A shocking discovery from the British military archives proves that the British army knew that names of two loyalists suspected of involvement in the bombing of Kelly’s Bar.

On the 13th of May 1972, a car bomb detonated without warning outside the Springfield Road bar and resulted in the death of three people.

John Moran and Thomas McIlroy died just days after the attack, and Gerard Clarke died of his injuries 17 years later. Loyalist gunmen shot at survivors of the attack as they gathered outside the bar and 63 were injured. In the wake of the attack, the British government and security forces blamed the attack on the IRA.

However, documents uncovered by researcher Ciarán MacAirt, who works for Paper Trail, show that a member of the Parachute Regiment alerted his superiors to the names of the suspects just hours after the attack.

One of the logs dated 14th May 1972, named a the soldier, who was on leave, and states that he told his superior officer that one individual, who was also named, knew “rather more about Kellys Bar than he should”.

Another log dated the following day, names a soldier who was drinking in the Paisley Park pub, and details how he overheard a man, identified by name, who “announced that Kelly’s Bar would go up in 2 hours.”

The log clearly states: “This did happen.” Evidence

A 2010 investigation by Historical Enquiries Team suggested that there was no evidence to support claims that loyalists carried out the attack.

In a letter to the victims’ family solicitor in April 2010, the lead investigator of the case said: “while acknowledging there was a lot of conflicting speculation and conjecture as to who was responsible for the attack, the HET found no evidence or intelligence to confirm the assertion… that this was a loyalist car bomb.”

Lisa McNally, whose father Gerard Clarke was killed in the attack said that the findings confirmed what the families of the victims had long believed.

“We welcome the findings and we want to thank Ciarán for his work, but the discovery comes as no real surprise to us,” she said.

“We knew that the UVF were involved in the attack despite the fact that the HET said that they found no evidence of collusion in the car bombing. This proves that there was loyalist and security force involvement in the bombing and the cover up. A British Para knew about it before the attack and they never acted on that information.

“Hopefully this will move our inquest forward and we can find out the truth about what happened to our loved ones. The HET told our family that they could not find substantial evidence or witnesses to support our claims, but we went and found our own witnesses. If we could do it, then why did the RUC or the HET not do it at the time?”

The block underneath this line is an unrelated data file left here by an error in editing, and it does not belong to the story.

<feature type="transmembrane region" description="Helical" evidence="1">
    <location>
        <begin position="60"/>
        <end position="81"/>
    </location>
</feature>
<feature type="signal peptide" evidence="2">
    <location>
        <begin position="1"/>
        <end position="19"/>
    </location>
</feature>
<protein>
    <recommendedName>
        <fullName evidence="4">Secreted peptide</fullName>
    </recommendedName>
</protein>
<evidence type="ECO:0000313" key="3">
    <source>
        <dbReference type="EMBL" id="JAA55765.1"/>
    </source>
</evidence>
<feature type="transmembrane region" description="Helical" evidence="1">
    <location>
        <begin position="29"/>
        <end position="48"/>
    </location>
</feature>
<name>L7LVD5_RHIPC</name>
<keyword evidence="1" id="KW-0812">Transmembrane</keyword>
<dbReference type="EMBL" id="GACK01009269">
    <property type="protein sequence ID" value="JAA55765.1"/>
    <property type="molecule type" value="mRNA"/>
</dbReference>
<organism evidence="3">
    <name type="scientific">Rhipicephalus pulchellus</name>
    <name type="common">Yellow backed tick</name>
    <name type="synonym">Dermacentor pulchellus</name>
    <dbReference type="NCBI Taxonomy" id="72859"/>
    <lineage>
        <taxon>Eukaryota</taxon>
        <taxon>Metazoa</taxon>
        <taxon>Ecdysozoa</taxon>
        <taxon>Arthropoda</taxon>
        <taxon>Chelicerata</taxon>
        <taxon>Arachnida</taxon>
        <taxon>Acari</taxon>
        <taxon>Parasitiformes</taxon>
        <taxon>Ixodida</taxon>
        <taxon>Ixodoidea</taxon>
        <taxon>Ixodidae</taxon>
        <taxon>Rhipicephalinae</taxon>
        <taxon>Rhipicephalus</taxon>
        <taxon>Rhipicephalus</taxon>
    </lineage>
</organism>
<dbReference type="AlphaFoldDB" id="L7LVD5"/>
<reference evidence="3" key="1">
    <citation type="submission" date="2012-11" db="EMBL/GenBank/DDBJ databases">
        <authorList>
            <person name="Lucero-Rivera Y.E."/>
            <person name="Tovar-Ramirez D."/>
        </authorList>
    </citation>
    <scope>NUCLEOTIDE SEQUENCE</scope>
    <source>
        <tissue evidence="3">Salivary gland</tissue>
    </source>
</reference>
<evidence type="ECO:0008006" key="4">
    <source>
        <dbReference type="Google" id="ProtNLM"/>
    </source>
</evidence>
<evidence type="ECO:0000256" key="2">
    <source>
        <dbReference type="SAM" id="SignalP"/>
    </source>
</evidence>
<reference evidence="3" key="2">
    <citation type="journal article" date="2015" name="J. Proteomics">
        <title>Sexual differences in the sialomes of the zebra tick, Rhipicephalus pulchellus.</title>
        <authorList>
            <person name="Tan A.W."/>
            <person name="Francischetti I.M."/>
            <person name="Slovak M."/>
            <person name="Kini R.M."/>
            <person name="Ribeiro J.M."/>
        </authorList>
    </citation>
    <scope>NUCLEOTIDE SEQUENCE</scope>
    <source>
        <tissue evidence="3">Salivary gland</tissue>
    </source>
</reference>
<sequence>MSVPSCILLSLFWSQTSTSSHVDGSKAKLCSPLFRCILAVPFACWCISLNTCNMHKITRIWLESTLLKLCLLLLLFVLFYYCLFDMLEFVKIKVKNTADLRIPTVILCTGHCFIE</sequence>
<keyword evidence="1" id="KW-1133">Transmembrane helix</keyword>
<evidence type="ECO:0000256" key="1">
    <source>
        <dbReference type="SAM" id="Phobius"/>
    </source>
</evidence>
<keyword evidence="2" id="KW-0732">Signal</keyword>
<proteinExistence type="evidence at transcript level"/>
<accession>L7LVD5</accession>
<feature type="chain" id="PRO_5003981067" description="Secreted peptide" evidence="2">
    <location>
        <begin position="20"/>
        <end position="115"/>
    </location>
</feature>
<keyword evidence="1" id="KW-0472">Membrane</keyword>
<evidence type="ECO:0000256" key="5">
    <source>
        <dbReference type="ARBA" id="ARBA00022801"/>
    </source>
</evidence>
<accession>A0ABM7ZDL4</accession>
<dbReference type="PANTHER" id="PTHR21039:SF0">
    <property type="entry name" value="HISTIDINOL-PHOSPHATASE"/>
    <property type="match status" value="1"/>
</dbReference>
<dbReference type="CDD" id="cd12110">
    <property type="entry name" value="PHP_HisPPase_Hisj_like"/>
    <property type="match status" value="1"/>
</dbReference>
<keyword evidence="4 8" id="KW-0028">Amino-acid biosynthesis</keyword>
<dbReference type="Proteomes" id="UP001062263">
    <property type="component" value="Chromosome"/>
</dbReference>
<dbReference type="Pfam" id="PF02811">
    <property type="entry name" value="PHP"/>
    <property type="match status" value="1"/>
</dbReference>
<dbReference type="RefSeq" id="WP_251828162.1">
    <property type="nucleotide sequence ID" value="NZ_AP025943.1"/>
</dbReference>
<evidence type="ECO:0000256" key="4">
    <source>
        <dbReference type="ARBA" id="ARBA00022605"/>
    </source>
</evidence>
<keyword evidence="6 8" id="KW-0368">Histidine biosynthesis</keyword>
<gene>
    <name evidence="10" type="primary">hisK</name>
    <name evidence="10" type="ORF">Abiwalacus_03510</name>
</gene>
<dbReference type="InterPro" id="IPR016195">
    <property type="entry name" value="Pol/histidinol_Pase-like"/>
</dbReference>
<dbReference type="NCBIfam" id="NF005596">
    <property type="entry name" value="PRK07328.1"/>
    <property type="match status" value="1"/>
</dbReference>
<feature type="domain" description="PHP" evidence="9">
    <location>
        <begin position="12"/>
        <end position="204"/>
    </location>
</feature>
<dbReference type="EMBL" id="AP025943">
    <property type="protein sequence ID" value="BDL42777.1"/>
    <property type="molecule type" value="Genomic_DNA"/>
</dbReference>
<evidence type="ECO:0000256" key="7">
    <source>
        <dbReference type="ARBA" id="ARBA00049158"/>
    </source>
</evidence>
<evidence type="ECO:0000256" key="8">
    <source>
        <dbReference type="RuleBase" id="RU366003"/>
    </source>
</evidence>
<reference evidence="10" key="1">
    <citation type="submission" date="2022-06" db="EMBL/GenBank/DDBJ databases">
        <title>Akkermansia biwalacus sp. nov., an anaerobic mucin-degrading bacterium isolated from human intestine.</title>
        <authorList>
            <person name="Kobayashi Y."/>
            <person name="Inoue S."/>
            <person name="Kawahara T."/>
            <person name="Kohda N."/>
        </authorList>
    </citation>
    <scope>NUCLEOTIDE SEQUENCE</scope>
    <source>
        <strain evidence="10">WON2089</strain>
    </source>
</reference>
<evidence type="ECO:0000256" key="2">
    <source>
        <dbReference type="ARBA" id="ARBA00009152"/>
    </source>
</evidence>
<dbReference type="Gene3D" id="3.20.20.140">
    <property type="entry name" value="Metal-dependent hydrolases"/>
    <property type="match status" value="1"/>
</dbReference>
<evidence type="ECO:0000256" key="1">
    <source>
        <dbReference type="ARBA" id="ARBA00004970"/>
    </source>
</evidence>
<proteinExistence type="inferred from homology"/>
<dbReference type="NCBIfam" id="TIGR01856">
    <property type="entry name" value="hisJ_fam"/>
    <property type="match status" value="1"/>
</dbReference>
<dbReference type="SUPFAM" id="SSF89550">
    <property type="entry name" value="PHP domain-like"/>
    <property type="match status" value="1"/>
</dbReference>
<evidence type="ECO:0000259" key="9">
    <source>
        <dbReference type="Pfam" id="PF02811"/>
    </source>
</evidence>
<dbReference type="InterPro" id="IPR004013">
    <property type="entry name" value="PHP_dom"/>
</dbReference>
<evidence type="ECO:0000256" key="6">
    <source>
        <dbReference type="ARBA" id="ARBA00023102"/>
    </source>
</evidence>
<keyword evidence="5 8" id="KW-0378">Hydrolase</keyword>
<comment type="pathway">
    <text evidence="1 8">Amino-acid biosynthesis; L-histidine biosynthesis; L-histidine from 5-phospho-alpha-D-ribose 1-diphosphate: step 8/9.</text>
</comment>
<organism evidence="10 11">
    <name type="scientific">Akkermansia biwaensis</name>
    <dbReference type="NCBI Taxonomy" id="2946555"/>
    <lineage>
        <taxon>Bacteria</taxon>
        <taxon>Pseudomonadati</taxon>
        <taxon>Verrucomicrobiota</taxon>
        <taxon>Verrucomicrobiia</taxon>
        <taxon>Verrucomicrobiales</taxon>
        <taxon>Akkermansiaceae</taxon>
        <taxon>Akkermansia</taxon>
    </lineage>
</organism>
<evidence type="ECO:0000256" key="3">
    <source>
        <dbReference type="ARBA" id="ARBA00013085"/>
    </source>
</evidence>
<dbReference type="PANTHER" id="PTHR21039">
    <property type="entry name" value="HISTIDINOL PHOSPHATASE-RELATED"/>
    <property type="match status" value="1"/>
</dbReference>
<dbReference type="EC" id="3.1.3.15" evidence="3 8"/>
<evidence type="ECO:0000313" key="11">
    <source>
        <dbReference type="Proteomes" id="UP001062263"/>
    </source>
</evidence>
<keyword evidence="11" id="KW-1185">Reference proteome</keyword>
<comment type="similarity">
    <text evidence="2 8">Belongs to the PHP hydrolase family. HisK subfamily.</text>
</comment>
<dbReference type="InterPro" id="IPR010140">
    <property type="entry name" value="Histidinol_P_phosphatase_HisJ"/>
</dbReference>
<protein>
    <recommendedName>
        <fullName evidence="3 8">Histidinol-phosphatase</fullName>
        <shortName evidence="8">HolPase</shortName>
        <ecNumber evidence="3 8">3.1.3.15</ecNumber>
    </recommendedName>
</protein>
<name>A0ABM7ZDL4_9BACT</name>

Mr MacAirt, whose grandmother Kitty Irvine was killed during the bombing of McGurk’s bar in December 1971, said that the documents he discovered have significant implications for many other cases.

“This attack is just one of the many orchestrated and well co-ordinated attacks by loyalists that enveloped the local community during those years,” he said.

“It is extremely significant for the victims of the Kelly’s bar bombing, but we also need to take cognisance of the fact that it is also a significant discovery for scores of other cases involving loyalist and state directed violence.

“Not only did the British army know that loyalists had carried out the attack, but they deliberately covered it up because they knew that it would be impossible to explain to the international community, that in a first world western democracy, extremist were allowed to act with impunity.”

Reacting to the discovery by Mr MacAirt, the solicitor for the Kelly’s Bar families, Pádraig Ó Muirigh, said: “This discovery by Ciarán MacAirt once again brings into question the integrity of the HET review of this case and the related case of the McGurks Bar bombing. The documentation clearly undermines the HET findings that there was no evidence of loyalist involvement in the Kelly’s Bar bombing.

“This new evidence raises further questions about collusion between the security forces and loyalists in the explosion at Kelly’s Bar and will greatly assist our preparation for the forthcoming inquest into this matter.

“The relatives of those killed in the Kelly’s Bar bomb are grateful for the diligent work of Ciarán MacAirt and Paper Trail which is in stark contrast to the HET review of this matter. It is only through the new witness testimony brought forward by the families of those killed at Kelly’s Bar and the assistance of organisations such as Paper Trail that any new evidence has been uncovered in this matter.”